Playing Music Over The Network

**Disclaimer**: Don’t try this at home

Sometimes, the best solution isn’t the prettiest.

Sometimes, your server with a few hundred gigs of music is downstairs tucked away in your amazing wireless closet, but you spend most of your life upstairs on your comfiest of couches. Also, living with 5 others, it would be nice to allow your roommates some degree of control over the music.

Our first semi-serious attempt at solving the music-upstairs problem involved an asus eeepc running xmbc with our music hosted on mediatomb upnp shares but we weren’t happy. We decided for practicality reasons we wanted the music to play on the server downstairs, but have the audio play upstairs. However, we weren’t about to mess with the wiring, so we decided on something else…

Piping audio over ssh to a remote machine

while true; do
	cat /tmp/probedsp
done | ssh dsl@probe sox -t raw -r 48000 -w -s -c 2 - -t ossdsp /dev/dsp

That monstrocity is courtesy of John Hawthorn. We’ve had this running almost a month now, and I’m still not sure if its the greatest thing I’ve ever seen, or the most likely to secure us all a place in software hell.

With great power comes great responsibility. We took that responsibility and piped it over ssh through our wireless network 24/7, sucking up more cpu cycles and bandwith a day than every maching running in 1975.

What that command does (at least as far as I can tell…) is pipe the local audio output over ssh to SoX on the remote machine. We’ve set up mpd to output to our fifo (/tmp/probedsp) which gets sent to probe to be played.

Probe itself is a Fujitsu Stylistic LT C-500 touchscreen I picked up on Used Victoria for $50 and threw Damn Small Linux onto.

When its all said and done, we can control mpd running on our server downstairs, and the audio is played on the tablet upstairs.

Remote Volume Control

To control audio volume, we set up something equally horrifying:

while true
do
	netcat -l -p 1666 | xargs umix
done

That sits netcat on port 1666 looking for arguements to send to probe’s mixing program, umix. We can netcat from a local box or open and write to a socket on port 1666 to control the volume…

The dlink Dir-655 hash changes…

I mentioned in a previous post I needed to programatically log into my Dlink DIR-655 router and grabbed the computed password off of a submit.

Well it turns out the salt changes periodically (maybe every reset?) and just storing the hash wasn’t enough. I ended up writing a bit of ruby to recreate the javascript hashing function

require 'digest/md5'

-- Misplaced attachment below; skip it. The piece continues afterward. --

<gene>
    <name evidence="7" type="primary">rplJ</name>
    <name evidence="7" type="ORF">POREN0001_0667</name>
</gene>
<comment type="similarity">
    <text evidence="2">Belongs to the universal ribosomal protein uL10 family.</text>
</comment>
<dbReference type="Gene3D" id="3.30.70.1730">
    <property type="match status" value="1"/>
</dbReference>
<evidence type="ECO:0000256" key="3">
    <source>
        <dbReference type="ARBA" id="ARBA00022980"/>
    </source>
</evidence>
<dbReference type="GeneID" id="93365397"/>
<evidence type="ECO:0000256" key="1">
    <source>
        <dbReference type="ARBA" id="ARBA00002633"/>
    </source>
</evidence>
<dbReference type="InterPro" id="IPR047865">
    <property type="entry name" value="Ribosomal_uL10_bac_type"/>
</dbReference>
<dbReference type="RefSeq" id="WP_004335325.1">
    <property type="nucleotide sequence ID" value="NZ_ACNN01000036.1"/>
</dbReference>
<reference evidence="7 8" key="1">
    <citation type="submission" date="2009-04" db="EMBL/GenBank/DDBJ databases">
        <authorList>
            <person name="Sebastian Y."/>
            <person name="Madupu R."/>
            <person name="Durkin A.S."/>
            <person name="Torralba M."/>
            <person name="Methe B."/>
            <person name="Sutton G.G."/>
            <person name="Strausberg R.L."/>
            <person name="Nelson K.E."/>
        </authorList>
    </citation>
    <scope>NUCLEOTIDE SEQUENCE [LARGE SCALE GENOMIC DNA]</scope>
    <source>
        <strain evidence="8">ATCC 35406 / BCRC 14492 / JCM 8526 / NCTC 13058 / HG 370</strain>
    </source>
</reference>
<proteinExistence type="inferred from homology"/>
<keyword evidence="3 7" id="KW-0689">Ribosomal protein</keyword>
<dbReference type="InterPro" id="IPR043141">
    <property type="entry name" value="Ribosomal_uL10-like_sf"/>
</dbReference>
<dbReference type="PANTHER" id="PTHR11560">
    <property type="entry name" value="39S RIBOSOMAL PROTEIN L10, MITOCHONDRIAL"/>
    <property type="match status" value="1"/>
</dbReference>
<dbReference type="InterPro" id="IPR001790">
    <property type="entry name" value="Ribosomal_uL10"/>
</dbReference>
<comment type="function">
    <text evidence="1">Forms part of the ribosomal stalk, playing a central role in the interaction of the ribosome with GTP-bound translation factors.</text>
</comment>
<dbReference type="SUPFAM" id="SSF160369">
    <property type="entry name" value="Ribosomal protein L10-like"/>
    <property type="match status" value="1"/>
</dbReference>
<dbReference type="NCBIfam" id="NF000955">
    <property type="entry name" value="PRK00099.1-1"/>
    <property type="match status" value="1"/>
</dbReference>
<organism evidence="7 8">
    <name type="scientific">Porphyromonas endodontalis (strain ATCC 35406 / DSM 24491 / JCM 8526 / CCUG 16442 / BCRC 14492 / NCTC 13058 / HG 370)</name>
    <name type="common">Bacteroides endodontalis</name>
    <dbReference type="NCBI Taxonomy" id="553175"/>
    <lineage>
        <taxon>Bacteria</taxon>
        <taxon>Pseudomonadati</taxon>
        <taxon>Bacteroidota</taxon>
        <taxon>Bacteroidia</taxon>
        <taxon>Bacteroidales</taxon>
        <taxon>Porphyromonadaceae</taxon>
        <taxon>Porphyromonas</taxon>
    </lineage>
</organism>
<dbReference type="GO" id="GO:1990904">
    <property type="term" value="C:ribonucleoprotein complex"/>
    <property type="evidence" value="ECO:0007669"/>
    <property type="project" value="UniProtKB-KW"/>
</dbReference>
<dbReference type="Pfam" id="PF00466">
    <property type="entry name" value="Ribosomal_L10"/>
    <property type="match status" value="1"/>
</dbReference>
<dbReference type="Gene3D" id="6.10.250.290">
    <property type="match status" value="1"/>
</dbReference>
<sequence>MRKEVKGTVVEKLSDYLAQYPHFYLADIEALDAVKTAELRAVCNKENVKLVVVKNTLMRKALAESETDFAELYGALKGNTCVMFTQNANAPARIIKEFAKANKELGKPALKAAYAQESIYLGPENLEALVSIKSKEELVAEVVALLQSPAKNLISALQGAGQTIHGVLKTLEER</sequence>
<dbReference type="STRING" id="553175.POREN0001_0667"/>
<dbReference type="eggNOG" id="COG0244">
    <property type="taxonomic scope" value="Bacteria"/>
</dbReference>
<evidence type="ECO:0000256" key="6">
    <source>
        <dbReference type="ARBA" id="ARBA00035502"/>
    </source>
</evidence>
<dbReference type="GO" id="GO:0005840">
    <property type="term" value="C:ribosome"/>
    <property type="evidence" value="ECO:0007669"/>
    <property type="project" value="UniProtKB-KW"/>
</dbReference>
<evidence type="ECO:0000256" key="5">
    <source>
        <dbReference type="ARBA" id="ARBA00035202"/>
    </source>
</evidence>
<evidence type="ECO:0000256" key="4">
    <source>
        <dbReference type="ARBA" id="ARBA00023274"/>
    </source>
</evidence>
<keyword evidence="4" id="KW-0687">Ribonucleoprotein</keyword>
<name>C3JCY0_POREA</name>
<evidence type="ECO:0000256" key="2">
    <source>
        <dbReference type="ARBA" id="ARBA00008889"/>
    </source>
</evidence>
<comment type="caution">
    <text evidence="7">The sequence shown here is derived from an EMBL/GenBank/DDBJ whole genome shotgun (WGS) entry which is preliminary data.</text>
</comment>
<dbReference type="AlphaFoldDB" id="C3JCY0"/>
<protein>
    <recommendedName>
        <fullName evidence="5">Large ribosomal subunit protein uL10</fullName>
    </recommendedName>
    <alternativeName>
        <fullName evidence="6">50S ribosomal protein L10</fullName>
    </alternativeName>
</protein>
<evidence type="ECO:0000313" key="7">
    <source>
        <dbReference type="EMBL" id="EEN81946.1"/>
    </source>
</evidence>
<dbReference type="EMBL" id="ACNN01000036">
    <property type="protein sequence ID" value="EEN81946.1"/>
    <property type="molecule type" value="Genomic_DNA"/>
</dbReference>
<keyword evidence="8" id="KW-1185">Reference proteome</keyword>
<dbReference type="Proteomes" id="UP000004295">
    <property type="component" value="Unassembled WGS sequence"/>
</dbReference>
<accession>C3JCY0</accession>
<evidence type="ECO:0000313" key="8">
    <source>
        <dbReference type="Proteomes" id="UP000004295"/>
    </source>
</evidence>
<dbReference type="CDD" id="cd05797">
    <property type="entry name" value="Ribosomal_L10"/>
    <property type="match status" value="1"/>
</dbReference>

require 'nokogiri'

router_path = "http://#{router[:ip]}"
x = agent.get(router_path)
salt = x.body.match(/salt = "(.*)"/)[1]

# pad the pasword to length 16
pad_size = (16 - router[:password].length)
padded_password = router[:password] + "\x01" * pad_size

# pad it the rest of the way, length 64 for admin
salted_password = salt + padded_password + ("\x01" * (64 - salt.length - padded_password.length))
login_hash = salt + Digest::MD5.hexdigest(salted_password)

login_path = "#{router_path}/post_login.xml?hash=#{login_hash}"

That code can be found on my github as part of Orbital Command.

Orbital Command Network Visualizer

For a long time I’ve wanted a quick way of spitting out the topology of a network into an easy-to-digest image.

I couldn’t find any Open Source network visualizers I liked, so I sat down with John Hawthorn to write one.

We found Sophsec’s nmap-ruby, a nifty ruby library to call nmap and interpret the response. With the results of an nmap scan on the local network, we’d get a pretty good picture of all the hosts.

I sat down with the task of gathering information about the nodes, and how they relate to each other. What is plugged into what, which host is connected to which wireless router, and whatnot.

Unfortunately, for our home network we have a setup of 2 wireless routers behind a box that acts as our default gateway. This means that all of the traffic internally is done through switching and on layer 2, making tracepath and family unsuitable to map out how the nodes are connected.

As I discussed in my previous post about my dir-655, I ended up programatically logging into my routers to grab their list of connected clients through the admin.

Hawthorn called shotgun on the visualization side of things, and decided on Graphviz for a first-generation renderer.

I had to overcome a few annoying problems (about half way through which Hawth washed his hands at the project :p). I wrote a quick ruby gem to spit out interface information since I needed the localhost’s mac address which nmap did not spit out.

If no default gateway is specified in config, it uses a pretty gross parsing of route’s output to figure it out:

(`route -n`.split("\n").last.match /\s[\d\.]+/)[0].strip

When all is said and done, though, I’m pretty happy with how a graph looks, and I’m storing the results of scans of my network as well as the generated images and plan to do some neat things once I’ve acquired enough data :}.

My Home Scan
A sample scan of my home network with orbital_command